12th "Trento" Workshop on Advanced Silicon Radiation Detectors

Europe/Zurich
Aula Grande (FBK, Trento)

Aula Grande

FBK, Trento

Via Santa Croce, 77 38122 Trento ITALY
Gian Franco Dalla Betta (Universita degli Studi di Trento è INFN (IT)), Gian-Franco Dalla Betta (University of Trento and INFN), Maurizio Boscardin (FBK Trento)
Description

Continuing in its tradition, the goal of the workshop is to bring together experts on sensor technology (design and processing), front-end electronics, system issues, detector applications (e.g., particle tracking, medical and biological imaging), etc. for discussions of the present state of the art, establishment of requirements of the fields  and future programs.
 
The workshop will consist of invited talks, contributed oral and poster presentations, with ample time for discussions.

For registration and logistic information, please see:

https://sites.google.com/a/fbk.eu/tredi2017/

    • 1
      Registration Aula Grande

      Aula Grande

      FBK, Trento

      Via Santa Croce, 77 38122 Trento ITALY
    • 2
      Welcome Aula Grande

      Aula Grande

      FBK, Trento

      Via Santa Croce, 77 38122 Trento ITALY
      Speaker: Gianluigi Casse (Fondazione Bruno Kessler)
    • Session 1: Introduction Aula Grande

      Aula Grande

      FBK, Trento

      Via Santa Croce, 77 38122 Trento ITALY
      Convener: Hartmut Sadrozinski (University of California,Santa Cruz (US))
      • 3
        The role of detectors in nuclear physics measurements for radiotherapy and space applications

        Many challenges in radiotherapy with ions and in space radioprotection are related to the investigation of the same nuclear processes and require similar experimental setups to be tackled. The Theoretical Institute for Fundamental Physics Applications (TIFPA) in Trento, Italy, focuses its research on these two fields and can take advantage of the Trento protontherapy center, where it coordinates and runs the activities at the experimental room in operation since 2016. An overview of the scientific program conducted by TIFPA and the applied detection methodologies are presented here.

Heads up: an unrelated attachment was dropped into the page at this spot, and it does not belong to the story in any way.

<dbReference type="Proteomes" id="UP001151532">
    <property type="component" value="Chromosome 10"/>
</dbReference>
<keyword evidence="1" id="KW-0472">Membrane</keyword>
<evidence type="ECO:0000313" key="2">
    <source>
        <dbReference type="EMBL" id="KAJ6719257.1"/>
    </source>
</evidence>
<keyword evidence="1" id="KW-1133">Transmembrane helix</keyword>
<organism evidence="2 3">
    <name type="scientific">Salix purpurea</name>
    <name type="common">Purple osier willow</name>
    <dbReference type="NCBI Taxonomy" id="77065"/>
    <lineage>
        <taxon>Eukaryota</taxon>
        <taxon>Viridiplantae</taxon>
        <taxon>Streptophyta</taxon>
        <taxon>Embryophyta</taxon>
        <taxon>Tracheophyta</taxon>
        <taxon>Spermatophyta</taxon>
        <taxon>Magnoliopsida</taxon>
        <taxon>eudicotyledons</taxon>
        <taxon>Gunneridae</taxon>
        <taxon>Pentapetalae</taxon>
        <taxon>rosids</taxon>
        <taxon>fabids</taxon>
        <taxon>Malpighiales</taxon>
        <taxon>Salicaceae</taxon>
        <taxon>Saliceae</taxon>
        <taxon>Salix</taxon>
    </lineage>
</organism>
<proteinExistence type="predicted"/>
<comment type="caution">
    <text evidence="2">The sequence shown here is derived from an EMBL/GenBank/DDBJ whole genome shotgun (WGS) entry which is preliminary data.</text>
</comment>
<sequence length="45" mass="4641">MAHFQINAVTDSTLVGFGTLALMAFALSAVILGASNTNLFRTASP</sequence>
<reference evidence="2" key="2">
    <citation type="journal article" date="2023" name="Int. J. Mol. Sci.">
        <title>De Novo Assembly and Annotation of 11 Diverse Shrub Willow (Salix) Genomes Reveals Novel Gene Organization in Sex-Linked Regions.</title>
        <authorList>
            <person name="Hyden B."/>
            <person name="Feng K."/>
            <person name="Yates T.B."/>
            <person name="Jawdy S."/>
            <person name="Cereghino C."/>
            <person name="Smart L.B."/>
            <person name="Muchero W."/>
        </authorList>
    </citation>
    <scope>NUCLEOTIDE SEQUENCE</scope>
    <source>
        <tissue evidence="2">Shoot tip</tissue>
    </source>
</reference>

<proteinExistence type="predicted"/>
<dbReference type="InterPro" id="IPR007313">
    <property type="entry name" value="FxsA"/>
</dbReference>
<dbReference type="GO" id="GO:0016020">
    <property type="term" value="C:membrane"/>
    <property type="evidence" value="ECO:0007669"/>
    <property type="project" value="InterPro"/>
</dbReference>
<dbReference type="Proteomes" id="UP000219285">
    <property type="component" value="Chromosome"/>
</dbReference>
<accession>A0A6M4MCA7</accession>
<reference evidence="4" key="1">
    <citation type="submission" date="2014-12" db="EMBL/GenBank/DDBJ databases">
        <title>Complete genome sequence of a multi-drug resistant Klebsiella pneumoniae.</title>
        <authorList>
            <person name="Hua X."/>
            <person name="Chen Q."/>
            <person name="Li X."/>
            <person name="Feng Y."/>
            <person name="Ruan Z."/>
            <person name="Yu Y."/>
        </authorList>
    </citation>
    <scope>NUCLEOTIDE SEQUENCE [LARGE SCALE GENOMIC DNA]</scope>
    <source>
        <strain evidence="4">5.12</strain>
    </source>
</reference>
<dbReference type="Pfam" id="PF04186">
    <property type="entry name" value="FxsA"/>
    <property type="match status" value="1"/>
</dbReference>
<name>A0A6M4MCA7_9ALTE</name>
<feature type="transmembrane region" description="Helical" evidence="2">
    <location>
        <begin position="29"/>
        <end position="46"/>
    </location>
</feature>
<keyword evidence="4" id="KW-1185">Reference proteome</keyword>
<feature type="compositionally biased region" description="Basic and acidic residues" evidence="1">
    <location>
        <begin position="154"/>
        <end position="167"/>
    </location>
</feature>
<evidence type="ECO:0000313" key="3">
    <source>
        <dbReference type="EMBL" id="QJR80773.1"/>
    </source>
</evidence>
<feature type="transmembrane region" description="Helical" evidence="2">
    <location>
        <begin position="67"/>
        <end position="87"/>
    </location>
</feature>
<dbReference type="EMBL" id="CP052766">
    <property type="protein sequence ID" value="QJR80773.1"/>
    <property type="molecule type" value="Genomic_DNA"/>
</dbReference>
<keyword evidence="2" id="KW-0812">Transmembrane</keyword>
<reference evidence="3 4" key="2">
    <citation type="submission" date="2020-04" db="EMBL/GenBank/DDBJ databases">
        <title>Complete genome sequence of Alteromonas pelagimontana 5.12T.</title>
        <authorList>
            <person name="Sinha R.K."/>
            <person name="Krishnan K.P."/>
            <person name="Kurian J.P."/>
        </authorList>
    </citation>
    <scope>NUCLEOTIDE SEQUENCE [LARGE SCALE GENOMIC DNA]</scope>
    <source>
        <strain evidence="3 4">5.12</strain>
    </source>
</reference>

Speaker: Dr Chiara La Tessa (University of Trento)
      • 4
        HVCMOS Sensors for high rate particle tracking

        HVCMOS sensors employ depleted diodes as sensor elements. HVCMOS sensors have a high time resolution and a good radiation tolerance. Several large area prototypes have been designed and tested recently. The application of these sensors are particle physics experiments such as Mu3e and ATLAS. Novel electronic blocks such as fast data transmitters, waveform sampling circuits, data reduction methods have been implemented. Design details and experimental results will be presented.

        Speaker: Ivan Peric (KIT - Karlsruhe Institute of Technology (DE))
      • 5
        Diamond detector technology; status and perspectives

        At present most experiments at the CERN Large Hadron Collider (LHC)
        are planning upgrades in the next 5-10 years for their innermost
        tracking layers as well as luminosity monitors to be able to take data
        as the luminosity increases and CERN moves toward the High Luminosity-LHC
        (HL-LHC). These upgrades will require radiation tolerant technologies up
        to a total fluence of ~2x10$^{16}$ particles/cm$^2$. As a result all LHC experiments are undergoing intense research programs on radiation tolerant technologies and geometries. Chemical Vapor Deposition (CVD) diamond has been
        used extensively and successfully in beam conditions/beam loss monitors
        as the innermost detectors in the highest radiation areas of essentially
        all LHC experiments. The startup of the LHC in 2015 brought a new
        milestone where the first diamond pixel modules were installed in an LHC
        experiment (ATLAS) and successfully began taking data. As a result,
        this material is now being discussed as a possible sensor material
        for tracking very close to the interaction region and for pixelated
        beam conditions/beam loss monitors of the LHC/HL-LHC upgrades where
        the most extreme radiation conditions will exist.

        The RD42 collaboration at CERN is leading the effort to use CVD diamond
        as a material for tracking detectors operating in extreme radiation
        environments. During the last three years the RD42 group has succeeded
        in producing and measuring a number of devices to address specfic issues
        related to use at the HL-LHC. We will present status of the RD42 project with
        emphasis on recent beam test results. In particular we present the latest
        results on material development, the most recent results on the independence
        of signal size on incident particle rate in poly-crystalline CVD
        diamond pad and pixel detectors over a range of particle fluxes up to
        20 MHz/cm$^2$ measured, and results from first 3D diamond detectors which
        produce an extremely radiation tolerant device and collect nearly all of
        the charge deposited in the material. In addition we will present the plans
        for future use of the most recent devices.

        Speaker: Harris Kagan (Ohio State University (US))